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Ovarian cancer: Nursing

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Ovarian cancer is a malignant cell growth that begins in the ovaries or the fallopian tube. It is often bilateral and spreads quickly to nearby organs through direct extension, to abdominal organs through abdominal seeding, and to distant organs through the blood and lymphatic vasculature.

Now, let’s recap the anatomy and physiology of the ovaries, which are paired almond-shaped organs that lie within the pelvic cavity, on each side of the uterus. The functions of the ovaries include producing and releasing oocytes through the process of oogenesis, in addition to producing estrogen and progesterone, which are responsible for maintaining pregnancy, growth, and development in assigned females at birth.

Now, let’s look at the microscopic structure of the ovaries. Each ovary is lined by a simple squamous epithelium called the germinal epithelium, which is then covered by a thick connective tissue capsule called the tunica albuginea. The inside of the ovary is divided into two zones: cortex and medulla. The cortex houses small sacs of oocytes and supporting cells called the ovarian follicles, which are embedded in the outer layer of a unique type of connective tissue called the ovarian stroma.

Now, the exact cause of ovarian cancer is unknown, but there’s typically a genetic mutation in a cell of the ovary or the fallopian tube, such as a mutation in breast cancer genes 1 and 2, also known as BRCA1 and BRCA2 genes.

These mutations may arise from a variety of risk factors. Nonmodifiable risk factors include middle or older age, family history, early menarche, late menopause, a history of polycystic ovarian syndrome or PCOS, endometriosis, breast, or colon cancer.

On the other hand, modifiable risk factors include smoking, obesity, hormone replacement therapy, and ovarian hyperstimulation from infertility treatments like in vitro fertilization, as well as pelvic inflammatory disease, nulliparity, and first pregnancy at an older age.

Now, all these risk factors can lead to dedifferentiation of the surface ovarian epithelium or the fallopian tube epithelium.

This can be explained by the incessant ovulation theory, which suggests that the risk of ovarian cancer increases with each cycle of ovulation. During ovulation, the follicle ruptures and releases the mature oocyte, which inadvertently causes damage to the surface epithelium.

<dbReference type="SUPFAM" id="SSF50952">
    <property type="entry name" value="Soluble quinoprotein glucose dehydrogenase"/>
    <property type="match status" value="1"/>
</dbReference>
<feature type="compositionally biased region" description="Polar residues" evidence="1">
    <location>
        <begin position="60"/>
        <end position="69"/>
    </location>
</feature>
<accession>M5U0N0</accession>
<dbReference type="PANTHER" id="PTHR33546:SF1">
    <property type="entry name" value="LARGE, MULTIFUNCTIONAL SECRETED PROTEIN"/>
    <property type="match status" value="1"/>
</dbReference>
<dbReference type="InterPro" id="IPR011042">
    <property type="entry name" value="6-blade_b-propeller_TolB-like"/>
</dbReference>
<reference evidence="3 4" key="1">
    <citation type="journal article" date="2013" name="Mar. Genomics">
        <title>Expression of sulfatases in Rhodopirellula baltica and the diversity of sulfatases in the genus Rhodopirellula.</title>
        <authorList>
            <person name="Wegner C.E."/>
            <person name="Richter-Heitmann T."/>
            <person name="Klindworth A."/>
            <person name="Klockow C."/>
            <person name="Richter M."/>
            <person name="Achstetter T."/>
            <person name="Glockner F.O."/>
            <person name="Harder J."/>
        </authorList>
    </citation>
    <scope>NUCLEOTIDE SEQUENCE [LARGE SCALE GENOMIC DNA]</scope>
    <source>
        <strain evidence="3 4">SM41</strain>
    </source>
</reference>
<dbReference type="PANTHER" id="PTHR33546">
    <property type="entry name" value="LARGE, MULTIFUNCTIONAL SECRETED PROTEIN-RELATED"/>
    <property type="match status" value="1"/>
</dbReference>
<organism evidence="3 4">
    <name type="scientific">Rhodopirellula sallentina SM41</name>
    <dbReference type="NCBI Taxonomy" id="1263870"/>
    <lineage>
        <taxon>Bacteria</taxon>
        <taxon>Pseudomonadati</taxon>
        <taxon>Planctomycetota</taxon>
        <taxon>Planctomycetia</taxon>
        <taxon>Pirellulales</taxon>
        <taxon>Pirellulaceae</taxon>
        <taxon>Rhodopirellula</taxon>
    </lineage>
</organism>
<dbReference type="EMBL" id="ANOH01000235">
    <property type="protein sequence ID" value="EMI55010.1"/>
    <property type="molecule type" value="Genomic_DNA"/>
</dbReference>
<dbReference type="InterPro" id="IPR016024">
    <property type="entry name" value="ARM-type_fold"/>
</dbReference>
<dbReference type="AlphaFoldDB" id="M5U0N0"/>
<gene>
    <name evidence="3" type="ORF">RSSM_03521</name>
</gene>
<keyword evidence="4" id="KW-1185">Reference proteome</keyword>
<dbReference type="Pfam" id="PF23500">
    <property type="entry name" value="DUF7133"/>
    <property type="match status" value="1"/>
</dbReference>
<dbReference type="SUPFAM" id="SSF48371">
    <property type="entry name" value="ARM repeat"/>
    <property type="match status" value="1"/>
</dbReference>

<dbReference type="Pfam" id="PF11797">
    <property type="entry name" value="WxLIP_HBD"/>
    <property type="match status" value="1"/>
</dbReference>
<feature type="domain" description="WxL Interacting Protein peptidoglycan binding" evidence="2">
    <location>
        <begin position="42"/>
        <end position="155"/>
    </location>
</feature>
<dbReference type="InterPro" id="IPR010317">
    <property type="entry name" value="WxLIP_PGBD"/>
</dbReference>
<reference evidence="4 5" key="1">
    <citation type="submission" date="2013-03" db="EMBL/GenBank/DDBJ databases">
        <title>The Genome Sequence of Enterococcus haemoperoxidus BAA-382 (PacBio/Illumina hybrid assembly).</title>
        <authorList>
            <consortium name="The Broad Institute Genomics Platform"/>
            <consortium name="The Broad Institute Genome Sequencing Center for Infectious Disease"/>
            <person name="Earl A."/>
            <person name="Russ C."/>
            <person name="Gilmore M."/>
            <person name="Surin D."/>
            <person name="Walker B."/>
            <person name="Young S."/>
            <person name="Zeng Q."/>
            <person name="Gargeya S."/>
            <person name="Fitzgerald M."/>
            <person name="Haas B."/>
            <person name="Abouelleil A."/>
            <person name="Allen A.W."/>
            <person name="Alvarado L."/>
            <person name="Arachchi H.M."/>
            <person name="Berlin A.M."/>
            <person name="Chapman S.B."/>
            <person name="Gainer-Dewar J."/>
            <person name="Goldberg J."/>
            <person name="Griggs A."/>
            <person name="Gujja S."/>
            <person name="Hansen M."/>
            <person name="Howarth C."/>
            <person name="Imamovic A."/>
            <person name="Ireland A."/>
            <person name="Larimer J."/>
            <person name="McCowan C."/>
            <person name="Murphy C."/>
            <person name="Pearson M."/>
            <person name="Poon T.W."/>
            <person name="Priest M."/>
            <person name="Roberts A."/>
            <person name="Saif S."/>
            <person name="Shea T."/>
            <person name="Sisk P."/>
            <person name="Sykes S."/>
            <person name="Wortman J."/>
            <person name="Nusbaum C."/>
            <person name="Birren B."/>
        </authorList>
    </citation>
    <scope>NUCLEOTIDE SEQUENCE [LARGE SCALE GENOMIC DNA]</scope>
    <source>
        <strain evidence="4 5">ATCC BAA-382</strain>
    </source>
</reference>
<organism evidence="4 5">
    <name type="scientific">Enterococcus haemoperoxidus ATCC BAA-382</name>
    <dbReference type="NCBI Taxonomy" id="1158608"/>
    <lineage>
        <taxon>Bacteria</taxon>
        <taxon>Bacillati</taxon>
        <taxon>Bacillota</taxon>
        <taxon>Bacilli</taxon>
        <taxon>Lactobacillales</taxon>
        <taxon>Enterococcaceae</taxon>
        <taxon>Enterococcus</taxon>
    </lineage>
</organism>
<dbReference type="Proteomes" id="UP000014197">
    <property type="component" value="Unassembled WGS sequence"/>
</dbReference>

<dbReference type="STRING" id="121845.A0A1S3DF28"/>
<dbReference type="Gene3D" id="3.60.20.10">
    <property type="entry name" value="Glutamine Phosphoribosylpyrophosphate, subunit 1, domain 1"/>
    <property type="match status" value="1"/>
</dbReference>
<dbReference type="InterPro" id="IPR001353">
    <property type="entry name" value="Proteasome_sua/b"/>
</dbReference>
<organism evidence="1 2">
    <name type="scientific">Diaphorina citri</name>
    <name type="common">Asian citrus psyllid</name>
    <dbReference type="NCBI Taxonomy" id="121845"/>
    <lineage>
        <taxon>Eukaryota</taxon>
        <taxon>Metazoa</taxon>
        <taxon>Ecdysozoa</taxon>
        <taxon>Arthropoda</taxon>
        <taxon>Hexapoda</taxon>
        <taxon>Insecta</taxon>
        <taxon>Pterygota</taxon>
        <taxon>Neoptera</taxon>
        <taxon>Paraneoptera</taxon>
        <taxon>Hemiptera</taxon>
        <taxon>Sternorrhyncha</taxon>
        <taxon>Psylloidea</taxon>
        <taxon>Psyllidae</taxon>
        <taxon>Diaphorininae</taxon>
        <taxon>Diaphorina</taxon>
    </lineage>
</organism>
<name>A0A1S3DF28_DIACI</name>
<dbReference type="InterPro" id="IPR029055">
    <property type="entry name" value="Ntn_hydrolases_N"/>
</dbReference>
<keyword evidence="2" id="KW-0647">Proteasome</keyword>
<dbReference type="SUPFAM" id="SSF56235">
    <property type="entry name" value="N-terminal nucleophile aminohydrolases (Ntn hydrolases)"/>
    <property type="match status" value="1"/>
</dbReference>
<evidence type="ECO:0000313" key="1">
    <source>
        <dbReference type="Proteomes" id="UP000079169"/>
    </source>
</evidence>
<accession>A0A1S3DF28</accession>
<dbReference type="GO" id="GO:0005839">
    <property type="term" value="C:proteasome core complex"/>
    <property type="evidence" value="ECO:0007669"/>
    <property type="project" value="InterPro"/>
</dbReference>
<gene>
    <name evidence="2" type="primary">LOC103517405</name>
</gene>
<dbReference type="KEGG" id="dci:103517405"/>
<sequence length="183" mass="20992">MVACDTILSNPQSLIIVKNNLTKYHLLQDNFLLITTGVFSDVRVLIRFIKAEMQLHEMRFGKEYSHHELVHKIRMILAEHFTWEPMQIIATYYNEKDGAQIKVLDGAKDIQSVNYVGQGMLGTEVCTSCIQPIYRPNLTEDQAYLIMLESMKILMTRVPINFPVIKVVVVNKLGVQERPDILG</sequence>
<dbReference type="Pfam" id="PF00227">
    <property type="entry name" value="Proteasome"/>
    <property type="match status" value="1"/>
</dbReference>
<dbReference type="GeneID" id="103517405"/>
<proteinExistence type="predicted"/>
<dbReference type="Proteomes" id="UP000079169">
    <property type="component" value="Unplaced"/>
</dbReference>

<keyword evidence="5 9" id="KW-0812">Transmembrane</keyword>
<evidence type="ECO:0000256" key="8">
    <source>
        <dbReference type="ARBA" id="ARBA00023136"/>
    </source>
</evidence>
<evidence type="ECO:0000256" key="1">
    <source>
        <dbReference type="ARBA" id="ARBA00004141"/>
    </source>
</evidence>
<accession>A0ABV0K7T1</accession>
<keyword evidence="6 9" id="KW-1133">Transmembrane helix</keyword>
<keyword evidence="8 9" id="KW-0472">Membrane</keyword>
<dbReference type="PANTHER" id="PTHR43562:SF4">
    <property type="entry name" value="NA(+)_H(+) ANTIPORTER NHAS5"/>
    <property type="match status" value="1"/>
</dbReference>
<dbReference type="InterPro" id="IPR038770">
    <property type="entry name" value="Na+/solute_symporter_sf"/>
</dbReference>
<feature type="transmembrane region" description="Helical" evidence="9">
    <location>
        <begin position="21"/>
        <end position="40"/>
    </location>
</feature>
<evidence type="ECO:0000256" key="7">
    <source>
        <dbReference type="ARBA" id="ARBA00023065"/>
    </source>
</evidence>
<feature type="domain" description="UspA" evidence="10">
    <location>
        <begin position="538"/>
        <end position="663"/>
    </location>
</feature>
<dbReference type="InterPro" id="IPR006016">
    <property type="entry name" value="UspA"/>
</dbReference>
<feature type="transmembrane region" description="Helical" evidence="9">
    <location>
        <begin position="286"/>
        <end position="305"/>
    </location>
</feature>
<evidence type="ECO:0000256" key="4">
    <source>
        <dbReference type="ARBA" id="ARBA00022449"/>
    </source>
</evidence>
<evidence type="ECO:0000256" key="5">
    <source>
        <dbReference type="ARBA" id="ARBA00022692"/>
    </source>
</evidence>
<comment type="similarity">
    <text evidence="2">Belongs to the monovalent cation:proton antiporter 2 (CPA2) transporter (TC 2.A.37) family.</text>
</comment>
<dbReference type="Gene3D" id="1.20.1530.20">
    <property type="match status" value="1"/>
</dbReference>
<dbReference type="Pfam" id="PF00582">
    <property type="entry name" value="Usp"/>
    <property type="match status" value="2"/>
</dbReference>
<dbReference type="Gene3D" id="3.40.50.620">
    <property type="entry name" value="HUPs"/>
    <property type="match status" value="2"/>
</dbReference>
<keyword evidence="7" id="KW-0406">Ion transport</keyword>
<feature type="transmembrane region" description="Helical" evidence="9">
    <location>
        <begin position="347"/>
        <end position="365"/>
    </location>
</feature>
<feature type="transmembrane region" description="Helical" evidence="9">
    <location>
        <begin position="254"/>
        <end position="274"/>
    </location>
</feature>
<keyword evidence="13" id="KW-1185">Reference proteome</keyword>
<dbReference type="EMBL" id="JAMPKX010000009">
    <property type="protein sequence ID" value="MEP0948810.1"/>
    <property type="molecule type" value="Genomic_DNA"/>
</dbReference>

This damage can lead to the formation of cortical inclusion cysts, which are invaginations of the ovarian surface epithelium. And the epithelial cells of these cysts may then start dividing uncontrollably, forming a tumor mass.

As the tumor keeps growing, it can start invading neighboring tissues, and may even spread to nearby lymph nodes, or metastasize to distant organs such as the brain. Ovarian cancer can also spread to abdominal organs through abdominal seeding and thoracic organs through transdiaphragmatic passage.

Initially, clients with ovarian cancer can be completely asymptomatic or experience subtle and non-specific symptoms. Common early symptoms can include abdominal distension, bloating, abdominal or pelvic pain, in addition to urinary frequency and urgency.

Later on, ovarian tumors can cause unintentional weight loss, abdominal enlargement, bowel obstruction, menstrual changes, and dyspareunia, which is pain during sexual intercourse. A classic finding is a “sister mary joseph nodule”, which happens when it metastasizes to the umbilicus.

The diagnosis of ovarian cancer starts with the client’s history and physical assessment, including bimanual pelvic examination, which may show signs of enlarged ovaries, followed by additional diagnostic tests like transvaginal ultrasound to observe the tumor. Laboratory test results are generally non-specific and may show elevated blood levels of tumor markers like CA125, inhibin, alpha-fetoprotein, or AFP, and beta-human chorionic gonadotropin, or hCG for short. Additional imaging tests including CT scan, MRI, and positron emission tomography or PET can be used to stage the disease with the TNM classification, by defining the Tumor location and looking for lymph Node involvement or Metastasis. Ovarian ​cancer can also be staged using the FIGO system into stage 0, or carcinoma in situ; stage I, which is confined to the organ of origin; stage II, where the tumor has extended to adjacent organs or tissues; stage III, where the tumor has spread to lymph nodes or nearby tissues within the pelvis; and lastly, stage IV, characterized by distant metastasis beyond the pelvis. Finally, exploratory laparotomy with biopsy can be done in order to confirm the diagnosis. Now, the definitive treatment of ovarian cancer is total abdominal hysterectomy with bilateral salpingo-oophorectomy; this is a type of surgical procedure that involves the complete removal of the uterus, in addition to both fallopian tubes and ovaries. In cases of lymph node involvement, they should also be removed. This surgical procedure is usually followed by chemotherapy and radiation therapy to kill any remaining cancer cells.

In addition, clients can also be given targeted therapy with medications called poly (ADP-ribose) polymerase or PARP inhibitors, which block the PARP enzyme that has a role in DNA repair; as a result, PARP inhibitors can prevent cancerous cells from repairing their DNA, ultimately causing these cells to die.

Alright, let’s look at the nursing care you’ll provide for a client with ovarian cancer. Your priority nursing goals are to provide postoperative care, administer the prescribed chemotherapeutic medications, and provide comfort and emotional support to promote quality of life.